Shoulder Bursitis: What you need to know

Overview of shoulder bursitis

In your shoulders, there are tiny fluid-filled sacs known as a bursa. Think of bursae like shock absorbers that sit between the shoulder joint, reducing the tension between the tissues that make up the shoulder. Bursitis means inflammation of the bursa; when this occurs, you may experience shoulder pain and discomfort.

There are six different bursa located in your shoulder and over 150 in your body. The most commonly affected bursa in the shoulder is the subacromial bursa. This bursa separates your collarbone from your rotator cuff muscles. When it becomes inflamed, you will experience pain with any movement of the shoulder above head height. Subacromial bursitis is commonly associated with impingement syndrome.


The bursa provides a layer of cushioning between the shoulder joint. The level of inflammation within the bursa will affect the amount of pain you experience. Like anything in the human body, the symptoms can vary from person to person. Some people may only experience mild discomfort, whereas others may find bursitis debilitating.

If you are experiencing shoulder bursitis, there are a few symptoms that are quite common:

Causes of bursitis

Certain risk factors may increase the likelihood of shoulder bursitis.

Whilst these may increase the risk of bursitis, they alone will not cause it.

Certain factors can cause bursitis of the shoulder.

Sometimes, people will present with bursitis without any major apparent cause. There are some cases in which bursitis will go unnoticed, as there may not be any symptoms at all. This is usually in relatively mild cases with no other contributing factors.


There are a few ways in which bursitis of the shoulder may be diagnosed. If you are suffering from shoulder pain, then it is vital to get assessed by a medical professional.

Your local physiotherapist will provide the most comprehensive assessment to determine the likelihood of bursitis.

If your physio suspects bursitis, then they may send you for an ultrasound to confirm. This may not always be necessary, as the symptoms and injury presentation may be enough information to confirm the diagnosis.

Following your assessment, your physiotherapist will be able to plan the appropriate treatment for you.


There are a few things you can do yourself immediately to assist in the treatment of bursitis.

If self-management is not enough, you may need a physiotherapist to assist in the treatment and recovery process.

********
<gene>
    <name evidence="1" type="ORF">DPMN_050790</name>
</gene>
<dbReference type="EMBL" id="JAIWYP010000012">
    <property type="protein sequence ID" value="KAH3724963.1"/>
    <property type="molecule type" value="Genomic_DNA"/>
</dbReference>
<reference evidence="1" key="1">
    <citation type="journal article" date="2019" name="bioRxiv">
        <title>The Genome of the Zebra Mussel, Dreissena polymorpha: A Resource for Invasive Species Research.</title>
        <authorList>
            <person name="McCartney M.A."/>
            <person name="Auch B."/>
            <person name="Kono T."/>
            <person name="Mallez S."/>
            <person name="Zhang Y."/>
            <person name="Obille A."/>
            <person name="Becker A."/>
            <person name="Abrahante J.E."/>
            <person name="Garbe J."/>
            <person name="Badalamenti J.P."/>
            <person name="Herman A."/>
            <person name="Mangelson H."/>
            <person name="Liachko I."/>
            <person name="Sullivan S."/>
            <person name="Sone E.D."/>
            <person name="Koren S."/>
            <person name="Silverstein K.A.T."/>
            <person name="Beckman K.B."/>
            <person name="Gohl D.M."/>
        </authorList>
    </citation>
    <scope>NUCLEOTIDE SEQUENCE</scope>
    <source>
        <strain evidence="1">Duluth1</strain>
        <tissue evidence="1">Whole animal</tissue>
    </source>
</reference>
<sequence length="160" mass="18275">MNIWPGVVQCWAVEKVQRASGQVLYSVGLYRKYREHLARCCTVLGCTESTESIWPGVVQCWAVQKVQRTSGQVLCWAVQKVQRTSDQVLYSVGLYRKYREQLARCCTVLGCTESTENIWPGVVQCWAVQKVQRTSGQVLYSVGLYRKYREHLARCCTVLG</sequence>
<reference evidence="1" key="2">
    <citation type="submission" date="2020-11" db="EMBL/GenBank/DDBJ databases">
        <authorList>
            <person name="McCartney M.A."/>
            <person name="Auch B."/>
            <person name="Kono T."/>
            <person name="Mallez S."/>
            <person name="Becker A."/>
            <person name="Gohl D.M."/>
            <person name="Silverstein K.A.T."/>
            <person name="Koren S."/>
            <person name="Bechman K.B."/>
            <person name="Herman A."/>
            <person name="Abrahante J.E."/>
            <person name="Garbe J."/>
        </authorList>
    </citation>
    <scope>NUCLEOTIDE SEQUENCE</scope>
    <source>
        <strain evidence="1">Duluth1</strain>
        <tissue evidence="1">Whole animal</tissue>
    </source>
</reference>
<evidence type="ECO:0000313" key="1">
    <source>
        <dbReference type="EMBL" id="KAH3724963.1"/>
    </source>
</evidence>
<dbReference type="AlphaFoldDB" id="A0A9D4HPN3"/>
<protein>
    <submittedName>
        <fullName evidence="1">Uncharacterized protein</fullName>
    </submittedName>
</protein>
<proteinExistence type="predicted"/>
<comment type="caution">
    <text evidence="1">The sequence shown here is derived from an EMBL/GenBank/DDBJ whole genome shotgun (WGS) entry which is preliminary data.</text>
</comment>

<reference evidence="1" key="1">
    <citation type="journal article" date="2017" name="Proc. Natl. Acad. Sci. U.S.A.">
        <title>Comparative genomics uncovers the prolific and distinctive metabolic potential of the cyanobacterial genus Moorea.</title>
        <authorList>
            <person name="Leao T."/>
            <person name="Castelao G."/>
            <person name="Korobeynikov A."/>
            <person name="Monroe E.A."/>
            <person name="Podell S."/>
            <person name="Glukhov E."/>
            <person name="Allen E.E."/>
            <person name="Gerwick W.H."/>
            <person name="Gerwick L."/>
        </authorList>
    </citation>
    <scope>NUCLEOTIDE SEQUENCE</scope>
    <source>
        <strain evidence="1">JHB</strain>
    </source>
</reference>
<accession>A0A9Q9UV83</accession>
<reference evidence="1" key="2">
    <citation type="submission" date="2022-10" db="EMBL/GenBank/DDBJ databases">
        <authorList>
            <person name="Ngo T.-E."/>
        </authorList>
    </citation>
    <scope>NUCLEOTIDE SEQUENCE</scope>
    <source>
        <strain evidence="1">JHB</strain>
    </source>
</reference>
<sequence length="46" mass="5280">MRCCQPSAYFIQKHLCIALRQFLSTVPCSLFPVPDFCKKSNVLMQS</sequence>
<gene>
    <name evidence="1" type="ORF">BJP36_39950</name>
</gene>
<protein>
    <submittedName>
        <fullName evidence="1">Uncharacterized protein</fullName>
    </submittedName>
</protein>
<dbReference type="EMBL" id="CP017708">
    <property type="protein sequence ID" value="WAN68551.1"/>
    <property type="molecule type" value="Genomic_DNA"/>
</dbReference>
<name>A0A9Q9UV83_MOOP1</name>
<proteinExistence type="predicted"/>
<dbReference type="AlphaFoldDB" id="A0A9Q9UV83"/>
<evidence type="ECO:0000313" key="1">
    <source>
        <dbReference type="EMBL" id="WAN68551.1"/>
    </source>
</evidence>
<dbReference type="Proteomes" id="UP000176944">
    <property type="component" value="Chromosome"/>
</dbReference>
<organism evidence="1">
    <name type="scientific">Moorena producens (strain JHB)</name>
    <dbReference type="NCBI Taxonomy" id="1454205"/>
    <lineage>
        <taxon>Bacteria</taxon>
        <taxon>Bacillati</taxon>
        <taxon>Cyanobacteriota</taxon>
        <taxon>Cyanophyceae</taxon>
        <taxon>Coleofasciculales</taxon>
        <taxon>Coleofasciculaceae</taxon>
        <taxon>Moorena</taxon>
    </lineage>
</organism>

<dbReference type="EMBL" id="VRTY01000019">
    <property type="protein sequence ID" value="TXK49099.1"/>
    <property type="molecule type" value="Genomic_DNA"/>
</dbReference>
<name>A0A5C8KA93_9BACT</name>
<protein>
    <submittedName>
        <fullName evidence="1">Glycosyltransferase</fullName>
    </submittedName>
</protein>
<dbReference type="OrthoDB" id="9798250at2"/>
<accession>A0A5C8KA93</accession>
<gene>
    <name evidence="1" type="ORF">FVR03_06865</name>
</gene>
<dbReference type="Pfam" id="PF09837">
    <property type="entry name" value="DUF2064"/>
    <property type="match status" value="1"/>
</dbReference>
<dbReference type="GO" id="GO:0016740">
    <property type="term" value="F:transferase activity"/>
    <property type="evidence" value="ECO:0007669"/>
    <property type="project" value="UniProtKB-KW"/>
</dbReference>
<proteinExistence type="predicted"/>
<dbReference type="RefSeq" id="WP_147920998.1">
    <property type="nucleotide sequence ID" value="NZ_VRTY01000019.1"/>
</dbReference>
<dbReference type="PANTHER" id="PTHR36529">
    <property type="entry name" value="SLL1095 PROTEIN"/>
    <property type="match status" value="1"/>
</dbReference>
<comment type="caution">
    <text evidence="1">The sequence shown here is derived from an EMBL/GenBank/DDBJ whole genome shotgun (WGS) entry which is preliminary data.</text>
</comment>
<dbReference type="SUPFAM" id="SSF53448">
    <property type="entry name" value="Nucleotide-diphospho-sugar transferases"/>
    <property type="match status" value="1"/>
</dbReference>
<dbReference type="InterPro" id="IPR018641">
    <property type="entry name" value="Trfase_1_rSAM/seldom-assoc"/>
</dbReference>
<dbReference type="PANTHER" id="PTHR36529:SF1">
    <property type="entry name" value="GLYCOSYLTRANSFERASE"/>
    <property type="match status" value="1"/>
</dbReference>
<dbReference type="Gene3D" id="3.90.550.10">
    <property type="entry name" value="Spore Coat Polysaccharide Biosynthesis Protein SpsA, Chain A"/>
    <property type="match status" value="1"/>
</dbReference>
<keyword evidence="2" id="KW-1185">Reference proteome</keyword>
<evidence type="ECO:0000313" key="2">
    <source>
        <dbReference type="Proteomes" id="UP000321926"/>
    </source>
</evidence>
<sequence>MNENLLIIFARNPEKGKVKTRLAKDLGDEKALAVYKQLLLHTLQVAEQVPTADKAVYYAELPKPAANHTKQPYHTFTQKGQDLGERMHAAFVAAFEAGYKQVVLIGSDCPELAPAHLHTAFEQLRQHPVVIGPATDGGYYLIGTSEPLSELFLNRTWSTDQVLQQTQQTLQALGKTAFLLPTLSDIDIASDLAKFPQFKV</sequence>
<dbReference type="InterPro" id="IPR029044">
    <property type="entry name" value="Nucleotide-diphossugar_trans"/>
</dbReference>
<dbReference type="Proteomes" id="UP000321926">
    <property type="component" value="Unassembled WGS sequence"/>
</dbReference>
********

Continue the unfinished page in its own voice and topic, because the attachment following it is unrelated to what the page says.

What will physiotherapy do?

Firstly, your physiotherapist will conduct an assessment, taking the time to diagnose your condition accurately. Once they have established that you do have bursitis, then treatment can begin.

Treatment will be a combination of:

To get the best outcome, you must participate in the rehabilitation of your shoulder. You will be required to change individual behaviours as well as do some exercises at home to assist in the treatment.

Recovering from shoulder bursitis

Given how varied the symptoms and severity of bursitis can be, it stands to reason that the recovery times can also vary quite considerably. Mild cases of bursitis should resolve in a matter of weeks if managed correctly. More complex cases can take additional time, as there is likely to be other issues as well as bursitis to resolve.

The main factors that will affect recovery time are:


We would all rather avoid injuries such as bursitis where possible. There are a few things you can do to try and reduce the likelihood of bursitis.

Your physiotherapist can provide you with some guidance regarding the best exercises to do to prevent shoulder bursitis.


Will shoulder bursitis go away?

Yes, it can! Appropriate treatment, combined with specific exercises and stretches is the best approach to bursitis. The quicker that you deal with it, the better the recovery.

What does bursitis in the shoulder feel like?

The feeling of bursitis can vary for each individual, but usually, it will feel like a dull ache right at the tip of the shoulder. This ache can be persistent and quite uncomfortable. You may also have pain with overhead movements as well as pain when lying on the affected shoulder. Some people also experience numbness or a tingling sensation that feels deep within the joint.

What causes shoulder bursitis?

Many factors influence whether or not you have bursitis of the shoulder. Several things lead to bursitis:

To reduce your risk of bursitis, then looking after your health is critical. A good diet and regular exercise are key factors in reducing your chances of suffering bursitis.

How should I sleep with bursitis?

Sleeping with shoulder pain can be quite a challenging process! Ironically, rest and recovery are essential to assist in the healing, so a good night's sleep is vital! It is best to sleep on your non-painful side to avoid unnecessarily compressing the shoulder joint. You may want to put a pillow behind you to prevent you from rolling and changing positions during sleep. If you place a pillow under your affected arm, this will help move it slightly away from your body, putting it in a more comfortable position.

Other articles in category